La Luna (1979) - stunningly orchestrated psychological turbulence, classically beautiful and deeply perverse in almost all respects


Survival of the Dead (2009) - a tight, pristine, mostly conventional genre piece, with the zombies' allegorical impact largely eroded by now


Still Walking (2008) - graceful depiction of family get-together; largely unsurprising, but distinguished by its relative tough-mindedness


Paul Robeson: Tribute To An Artist (1979) - limited by brevity, but fully establishes his remarkable artistic capacity and symbolic power


Daddy Longlegs (2009) - a remarkable character study, and surely one of the most grievously under-appreciated of recent American films


Shame (1968) - superbly setting out the moral mess of war; perhaps the Bergman film that best resists the caveats sometimes applied to him


Another Year (2010) - gorgeously resonant; astonishing when it allows you to glimpse the existential hell engulfing some of the characters


The Living Dead at Manchester Morgue (1974) - ends up more run-of-the-morgue than the title and initial sequences promise, but still fun


Citizen Kane (1941) - it's true, one of the most enthralling achievements in cinema, especially if you're in tune with Wellesian resonances


Cloud Nine (2008) - way too tough-minded and rigorous to be dismissed as old person porn, although one's reaction is inevitably ambiguous..


Missing (1982) - perhaps too schematic for maximum impact, but Lemmon's crumbling under the cold weight of realpolitik still hits home


The Disappearance Of Alice Creed (2009) - nicely ambiguous, well-controlled thriller; maybe it aims relatively low, but hits all its targets


City of Sadness (1989)  - superbly intuitive reflection on loss and dislocation, meticulously considered and yet almost mystically graceful


Somewhere (2010) - Coppola has a gorgeous sense of place and texture, although applied to a somewhat narrow thematic/existential purpose


The Killer Inside Me (2010) - less striking (or shocking) than the early notoriety suggested, but an interesting tonal exercise at least


Providence (1977) – engrossing for sure, but less aesthetically imposing than Marienbad, and less spirited than most of Resnais’ later work


Leslie, My Name Is Evil (2009) - it's stylistically interesting, but feels mostly like an artistic hammer applied to a mere thematic nut


The Law (1959) - sometimes seems intriguingly wayward and provocative, at other times merely lurid and shapeless...certainly not dull anyway


Four Friends (1981) - still engrossing for how the turbulence of America's evolution embeds itself in the film's structure and texture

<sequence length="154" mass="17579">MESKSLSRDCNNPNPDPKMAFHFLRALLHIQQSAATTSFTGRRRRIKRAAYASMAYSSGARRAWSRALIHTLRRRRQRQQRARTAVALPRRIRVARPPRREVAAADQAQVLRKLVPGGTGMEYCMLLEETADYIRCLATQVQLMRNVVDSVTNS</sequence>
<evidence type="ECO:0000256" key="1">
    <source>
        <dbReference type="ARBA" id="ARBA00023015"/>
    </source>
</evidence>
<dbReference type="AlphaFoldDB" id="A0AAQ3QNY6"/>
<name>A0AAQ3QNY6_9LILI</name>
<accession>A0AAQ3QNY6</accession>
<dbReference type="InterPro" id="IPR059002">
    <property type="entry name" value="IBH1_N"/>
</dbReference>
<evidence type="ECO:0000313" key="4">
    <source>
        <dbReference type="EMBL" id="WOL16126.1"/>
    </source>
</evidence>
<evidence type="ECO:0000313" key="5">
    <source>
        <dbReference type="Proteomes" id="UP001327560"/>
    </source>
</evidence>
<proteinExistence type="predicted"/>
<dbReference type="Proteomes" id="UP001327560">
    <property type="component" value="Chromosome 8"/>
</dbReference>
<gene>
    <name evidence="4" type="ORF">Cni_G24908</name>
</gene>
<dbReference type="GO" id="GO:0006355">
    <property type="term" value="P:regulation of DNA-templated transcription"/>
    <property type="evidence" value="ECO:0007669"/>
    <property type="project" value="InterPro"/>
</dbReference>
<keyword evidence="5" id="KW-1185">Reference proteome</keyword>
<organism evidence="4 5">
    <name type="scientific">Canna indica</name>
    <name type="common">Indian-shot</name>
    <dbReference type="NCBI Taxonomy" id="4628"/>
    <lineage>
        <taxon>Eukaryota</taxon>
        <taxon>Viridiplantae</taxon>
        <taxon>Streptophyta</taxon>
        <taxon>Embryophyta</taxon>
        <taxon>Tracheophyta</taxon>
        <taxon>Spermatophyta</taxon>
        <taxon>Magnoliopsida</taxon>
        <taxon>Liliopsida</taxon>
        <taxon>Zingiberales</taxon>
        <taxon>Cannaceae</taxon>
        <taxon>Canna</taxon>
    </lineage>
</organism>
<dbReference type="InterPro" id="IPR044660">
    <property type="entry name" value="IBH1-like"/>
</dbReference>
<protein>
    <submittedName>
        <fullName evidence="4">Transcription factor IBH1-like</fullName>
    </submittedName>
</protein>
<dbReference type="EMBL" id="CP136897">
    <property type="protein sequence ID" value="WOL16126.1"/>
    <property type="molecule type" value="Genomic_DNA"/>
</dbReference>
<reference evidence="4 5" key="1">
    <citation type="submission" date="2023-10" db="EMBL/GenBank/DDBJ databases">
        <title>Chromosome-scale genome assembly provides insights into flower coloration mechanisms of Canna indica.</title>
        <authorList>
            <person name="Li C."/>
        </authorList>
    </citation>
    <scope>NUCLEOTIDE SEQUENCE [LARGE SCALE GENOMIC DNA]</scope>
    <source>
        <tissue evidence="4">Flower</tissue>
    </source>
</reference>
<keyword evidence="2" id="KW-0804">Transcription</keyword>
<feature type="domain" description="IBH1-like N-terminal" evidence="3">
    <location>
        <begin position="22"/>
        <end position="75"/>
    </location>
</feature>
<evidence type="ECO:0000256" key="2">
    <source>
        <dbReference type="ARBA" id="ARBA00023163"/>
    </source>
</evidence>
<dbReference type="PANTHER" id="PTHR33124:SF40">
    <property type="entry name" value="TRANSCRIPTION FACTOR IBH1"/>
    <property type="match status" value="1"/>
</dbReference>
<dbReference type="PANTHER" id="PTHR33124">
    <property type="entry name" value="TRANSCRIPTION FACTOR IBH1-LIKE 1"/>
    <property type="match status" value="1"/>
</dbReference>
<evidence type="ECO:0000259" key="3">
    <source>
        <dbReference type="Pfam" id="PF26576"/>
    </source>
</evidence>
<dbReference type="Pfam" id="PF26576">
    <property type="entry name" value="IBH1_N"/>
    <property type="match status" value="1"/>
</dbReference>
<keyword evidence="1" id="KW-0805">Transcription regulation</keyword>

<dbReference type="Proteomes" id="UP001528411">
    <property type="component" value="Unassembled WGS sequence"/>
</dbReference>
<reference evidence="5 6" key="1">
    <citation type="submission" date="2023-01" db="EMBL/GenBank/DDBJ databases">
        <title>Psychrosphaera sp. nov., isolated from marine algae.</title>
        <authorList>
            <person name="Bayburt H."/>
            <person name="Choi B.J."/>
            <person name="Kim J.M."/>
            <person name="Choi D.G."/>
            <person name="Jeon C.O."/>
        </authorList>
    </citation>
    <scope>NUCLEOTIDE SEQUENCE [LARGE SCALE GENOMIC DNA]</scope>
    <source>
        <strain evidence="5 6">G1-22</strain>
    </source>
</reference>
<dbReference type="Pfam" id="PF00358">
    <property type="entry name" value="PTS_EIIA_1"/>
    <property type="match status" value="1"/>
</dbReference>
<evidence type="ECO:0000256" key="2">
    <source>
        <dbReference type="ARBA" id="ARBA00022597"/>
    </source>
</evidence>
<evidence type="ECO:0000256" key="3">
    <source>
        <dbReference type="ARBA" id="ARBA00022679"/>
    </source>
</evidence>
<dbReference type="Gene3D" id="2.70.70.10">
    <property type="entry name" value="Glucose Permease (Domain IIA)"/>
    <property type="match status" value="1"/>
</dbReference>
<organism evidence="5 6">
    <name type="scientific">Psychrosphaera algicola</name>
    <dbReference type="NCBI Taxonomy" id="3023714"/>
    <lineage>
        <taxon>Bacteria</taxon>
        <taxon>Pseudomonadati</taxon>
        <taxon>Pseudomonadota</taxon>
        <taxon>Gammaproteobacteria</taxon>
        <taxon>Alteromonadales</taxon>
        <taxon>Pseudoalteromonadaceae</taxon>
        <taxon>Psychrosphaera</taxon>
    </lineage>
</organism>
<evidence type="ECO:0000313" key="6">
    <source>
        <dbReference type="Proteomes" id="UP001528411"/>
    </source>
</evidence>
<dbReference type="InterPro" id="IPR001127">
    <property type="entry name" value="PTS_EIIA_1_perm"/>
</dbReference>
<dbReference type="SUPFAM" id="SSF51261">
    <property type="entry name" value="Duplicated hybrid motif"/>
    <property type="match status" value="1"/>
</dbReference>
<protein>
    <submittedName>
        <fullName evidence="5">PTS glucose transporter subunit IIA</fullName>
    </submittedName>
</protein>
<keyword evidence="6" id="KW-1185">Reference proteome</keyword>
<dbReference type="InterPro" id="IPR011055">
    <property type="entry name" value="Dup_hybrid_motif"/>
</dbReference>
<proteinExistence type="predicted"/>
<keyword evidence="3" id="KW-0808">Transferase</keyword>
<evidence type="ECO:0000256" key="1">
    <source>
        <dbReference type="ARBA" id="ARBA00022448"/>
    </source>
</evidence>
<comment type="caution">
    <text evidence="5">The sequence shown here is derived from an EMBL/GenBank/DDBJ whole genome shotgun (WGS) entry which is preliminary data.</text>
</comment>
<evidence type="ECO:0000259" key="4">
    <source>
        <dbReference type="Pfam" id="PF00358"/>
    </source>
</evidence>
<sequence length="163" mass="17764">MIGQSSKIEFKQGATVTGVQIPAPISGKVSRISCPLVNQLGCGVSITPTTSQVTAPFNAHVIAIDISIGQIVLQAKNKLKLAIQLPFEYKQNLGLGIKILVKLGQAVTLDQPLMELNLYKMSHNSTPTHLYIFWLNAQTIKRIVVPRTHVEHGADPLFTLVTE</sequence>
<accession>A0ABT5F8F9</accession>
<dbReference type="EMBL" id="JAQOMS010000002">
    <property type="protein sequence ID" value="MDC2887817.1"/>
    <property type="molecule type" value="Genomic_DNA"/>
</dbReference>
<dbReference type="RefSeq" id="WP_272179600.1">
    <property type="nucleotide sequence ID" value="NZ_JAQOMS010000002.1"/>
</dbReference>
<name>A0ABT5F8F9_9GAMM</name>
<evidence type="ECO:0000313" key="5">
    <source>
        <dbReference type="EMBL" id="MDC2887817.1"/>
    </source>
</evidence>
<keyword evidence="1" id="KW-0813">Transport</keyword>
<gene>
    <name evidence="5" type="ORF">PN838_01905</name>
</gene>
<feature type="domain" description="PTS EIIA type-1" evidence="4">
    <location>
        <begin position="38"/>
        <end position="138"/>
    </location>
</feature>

Nostalgia for the Light (2010) - a smooth joining of philosophical and political dots, but doesn't strike me as profoundly as it does some


The Wolfman (2010) - entertaining and handsomely executed, but over-calculated and overly controlled, without a hint of wildness in its DNA


Tragedy of a Ridiculous Man (1981) - another uniquely textured Bertolucci reverie, richly provocative on capitalism and its fractures


Shanghai Express (1932) - still a dazzling, intricate construction of pure cinema; its unity of purpose and vision remains entirely unfaded


Triage (2009) - fairly gripping when dramatizing war; less so as it gets bogged down in homefront therapy, even if sensitively done


Antonio das Mortes (1969) - near-mesmerizing, poetically intense political mythmaking, feeling as if torn from a country's bleeding heart


Alex In Wonderland (1970) - some striking if scattershot imagery, but I'm glad Mazursky stabilized and decided to go the Blume In Love route


New Gladiators (1984) - shockingly dull, murky and clumsy, with Fulci seemingly too disengaged even to take care of exploitation-film basics


Blue Valentine (2010) - a terrific, immaculately acted illustration of how cinema still illuminates even the most familiar human mechanisms


Angel (2007) - Ozon is typically effective at portraying feminine will and desire, although the overall impact is rather underwhelming here


Chimes At Midnight (1965) - the tone is regretful, but it's an immensely evocative affirmation & embodiment of Welles' commitment to renewal


Identification of a Woman (1982) - a gorgeously orchestrated expression of Antonioni's classic themes; a mere notch below his greatest work